Halifax is a minster town, in the Metropolitan Borough of Calderdale in West Yorkshire, England. It had an urban area population of 82,056 at the 2001 census. The town is known as a centre of woollen manufacture from the 15th century onward, originally dealing through the Piece Hall. Halifax is known for Mackintosh's chocolate and toffee (now owned by Nestlé), that manufacture products including Rolo, Quality Street and Rowntrees. Shibden Hall is also based in Halifax. The Halifax Bank and Yorkshire Bank were also founded in Halifax. Halifax Bank is now part of HBOS and originally named, The Yorkshire Penny Bank, Yorkshire Bank now has its headquarters in Leeds. One of the largest textile factories in the world, at more than half a mile long, Dean Clough was located in the north of the town. The premises have since been converted for office and retail use including a gym, theatre, Travelodge and radio station.
The town's name was recorded in about 1091 as Halyfax, from the Old English halh-gefeaxe, meaning "area of coarse grass in the nook of land". This explanation is preferred to derivations from the Old English halig (holy), in hālig feax or holy hair, proposed by 16th-century antiquarians. The incorrect interpretation gave rise to two legends. One concerned a maiden killed by a lustful priest whose advances she spurned. Another held that the head of John the Baptist was buried here after his execution. The legend is almost certainly medieval rather than ancient, although the town coat of arms carries an image of the saint. Another explanation is a corruption of the Old English hay and ley a clearing or meadow. This etymology is based on Haley Hill, the nearby hamlet of Healey (another corruption), and the common occurrence of the surnames Hayley/Haley around Halifax. The erroneous derivation from halig has given rise to the demonym Haligonian, which is of recent origin and not in universal use.
The Earldom of Halifax took the name of the town. Its first creation, in the Peerage of England in 1677, was for William Savile, who was created Baron Savile of Eland and Viscount Halifax in 1668 and later became the Marquess of Halifax (this creation of the earldom became extinct in 1700). George Montagu-Dunk, 2nd Earl of Halifax, (2nd order of the 3rd creation) became the President of the Board of Trade in 1748. In 1749 he helped found Halifax, the capital of Nova Scotia, in Canada which was named after him. He fostered trade, especially with North America. The Halifax River in Central Florida, United States, was also named after him.
Halifax is not mentioned in the Domesday Book, and evidence of the early settlement is sketchy. By the 12th century the township had become the religious centre of the vast parish of Halifax, which extended from Brighouse in the east to Heptonstall in the west. Halifax Minster, parts of which date from the 12th century is dedicated to St John the Baptist. The minster's first organist, in 1766, was William Herschel, who discovered the planet Uranus. The coat of arms of Halifax include the chequers from the original coat of arms of the Earls Warenne, who held the town during Norman times.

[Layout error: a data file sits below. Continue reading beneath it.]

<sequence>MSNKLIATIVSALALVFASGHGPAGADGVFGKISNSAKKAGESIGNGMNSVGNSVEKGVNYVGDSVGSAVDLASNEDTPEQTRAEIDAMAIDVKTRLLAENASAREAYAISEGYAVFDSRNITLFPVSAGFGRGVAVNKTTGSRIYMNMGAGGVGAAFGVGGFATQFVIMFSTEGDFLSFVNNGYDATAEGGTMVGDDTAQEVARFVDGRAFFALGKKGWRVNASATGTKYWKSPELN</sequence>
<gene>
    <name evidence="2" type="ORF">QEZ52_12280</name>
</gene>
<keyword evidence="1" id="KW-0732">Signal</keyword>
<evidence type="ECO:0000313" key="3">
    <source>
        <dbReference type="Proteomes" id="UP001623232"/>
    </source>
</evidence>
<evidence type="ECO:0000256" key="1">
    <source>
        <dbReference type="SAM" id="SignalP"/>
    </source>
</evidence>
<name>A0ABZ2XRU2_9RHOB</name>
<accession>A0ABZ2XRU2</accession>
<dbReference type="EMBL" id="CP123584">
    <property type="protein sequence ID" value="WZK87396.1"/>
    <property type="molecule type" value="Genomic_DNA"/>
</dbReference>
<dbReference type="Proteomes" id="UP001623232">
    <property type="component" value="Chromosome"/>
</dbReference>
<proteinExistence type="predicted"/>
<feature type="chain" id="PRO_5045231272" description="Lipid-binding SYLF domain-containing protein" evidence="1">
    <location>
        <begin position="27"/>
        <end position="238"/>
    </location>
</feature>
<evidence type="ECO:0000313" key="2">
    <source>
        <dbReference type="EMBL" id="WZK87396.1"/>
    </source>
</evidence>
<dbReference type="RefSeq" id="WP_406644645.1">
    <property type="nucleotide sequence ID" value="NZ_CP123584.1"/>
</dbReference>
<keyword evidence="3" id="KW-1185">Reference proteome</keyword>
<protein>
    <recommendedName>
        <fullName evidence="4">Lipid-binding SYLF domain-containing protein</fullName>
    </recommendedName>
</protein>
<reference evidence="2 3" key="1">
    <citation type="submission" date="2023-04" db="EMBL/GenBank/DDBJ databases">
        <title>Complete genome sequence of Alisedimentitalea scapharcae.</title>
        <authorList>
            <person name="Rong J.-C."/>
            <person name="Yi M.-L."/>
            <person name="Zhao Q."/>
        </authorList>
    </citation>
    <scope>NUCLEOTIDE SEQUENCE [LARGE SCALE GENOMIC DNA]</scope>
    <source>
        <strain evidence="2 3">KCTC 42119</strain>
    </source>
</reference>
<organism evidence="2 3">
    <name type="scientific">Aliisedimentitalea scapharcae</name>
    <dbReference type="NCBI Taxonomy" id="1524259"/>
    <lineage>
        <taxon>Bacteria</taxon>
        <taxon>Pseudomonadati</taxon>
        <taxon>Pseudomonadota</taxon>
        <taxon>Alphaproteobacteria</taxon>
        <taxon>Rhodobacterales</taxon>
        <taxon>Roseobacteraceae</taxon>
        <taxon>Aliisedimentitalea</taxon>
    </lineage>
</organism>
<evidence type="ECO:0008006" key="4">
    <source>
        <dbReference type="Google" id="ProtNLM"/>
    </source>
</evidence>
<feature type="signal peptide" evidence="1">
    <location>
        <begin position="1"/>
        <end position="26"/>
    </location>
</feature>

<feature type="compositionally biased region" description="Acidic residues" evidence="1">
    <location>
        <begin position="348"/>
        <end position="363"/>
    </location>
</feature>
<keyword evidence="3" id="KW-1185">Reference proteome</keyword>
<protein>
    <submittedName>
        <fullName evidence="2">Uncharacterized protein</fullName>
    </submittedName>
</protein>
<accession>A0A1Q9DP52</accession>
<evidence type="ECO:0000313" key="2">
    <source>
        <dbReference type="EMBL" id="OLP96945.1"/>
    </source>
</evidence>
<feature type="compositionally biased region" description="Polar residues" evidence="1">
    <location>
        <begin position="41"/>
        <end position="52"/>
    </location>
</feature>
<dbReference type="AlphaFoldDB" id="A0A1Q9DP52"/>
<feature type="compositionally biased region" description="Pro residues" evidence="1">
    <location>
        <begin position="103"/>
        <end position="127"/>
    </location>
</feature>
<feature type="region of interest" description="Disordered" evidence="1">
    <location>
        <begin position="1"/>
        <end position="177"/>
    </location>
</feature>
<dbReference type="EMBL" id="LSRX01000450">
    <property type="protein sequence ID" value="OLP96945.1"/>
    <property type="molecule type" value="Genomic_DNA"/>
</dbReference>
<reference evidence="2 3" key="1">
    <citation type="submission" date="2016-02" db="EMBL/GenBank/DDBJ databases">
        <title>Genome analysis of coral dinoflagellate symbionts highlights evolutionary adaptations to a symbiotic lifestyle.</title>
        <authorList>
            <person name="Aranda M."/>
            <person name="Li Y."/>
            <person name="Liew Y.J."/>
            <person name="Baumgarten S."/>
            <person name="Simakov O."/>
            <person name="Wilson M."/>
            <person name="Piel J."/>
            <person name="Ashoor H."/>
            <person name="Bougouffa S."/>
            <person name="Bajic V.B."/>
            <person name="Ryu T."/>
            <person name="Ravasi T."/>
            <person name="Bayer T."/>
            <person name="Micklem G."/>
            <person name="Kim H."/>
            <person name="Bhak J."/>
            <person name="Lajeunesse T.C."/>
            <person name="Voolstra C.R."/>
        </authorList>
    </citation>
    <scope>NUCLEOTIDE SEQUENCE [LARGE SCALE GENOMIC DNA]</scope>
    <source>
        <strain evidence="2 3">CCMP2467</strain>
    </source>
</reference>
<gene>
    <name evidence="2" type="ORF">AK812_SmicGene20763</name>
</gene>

Halifax was notorious for its gibbet, an early form of guillotine used to execute criminals by decapitation, that was last used in 1650. A replica has been erected on the original site in Gibbet Street. Its original blade is on display at Bankfield Museum. Punishment in Halifax was notoriously harsh, as remembered in the Beggar's Litany by John Taylor (1580–1654), a prayer whose text included "From Hull, from Halifax, from Hell, ‘tis thus, From all these three, Good Lord deliver us.".
The town's 19th-century wealth came from the cotton, wool and carpet industries and like most other Yorkshire towns had it had a large number of weaving mills many of which have been lost or converted to alternate use.
In November 1938, in an incident of mass hysteria, many residents believed a serial killer— The Halifax Slasher —was on the loose. Scotland Yard concluded there were no attacks after several locals admitted they had inflicted wounds on themselves.
Halifax plc started as a building society in the town and is a trading name of HBOS, part of the Lloyds Banking Group. Halifax is twinned with Aachen in Germany. The A58 has a stretch called Aachen Way.
Halifax has benefited from Single Regeneration Budget, European URBAN II and the Home Office’s Community Cohesion Fund money through Action Halifax who have a vision for "a prosperous, vibrant and safe centre where all sections of the community can access opportunities to enhance their quality of life."
The ancient parish of Halifax was divided into a large number of civil parishes in the 19th century. In Halifax, a body of improvement commissioners or town trustees was created between 1762 and 1823, and the town became a borough constituency under the Great Reform Act of 1832. Halifax was incorporated as a municipal borough in 1848 under the Municipal Corporations Act 1835, and, with the passing of the Local Government Act 1888, became a county borough in 1889. Since 1974, Halifax has been the administrative centre of the Metropolitan Borough of Calderdale, once a part of the metropolitan county of West Yorkshire.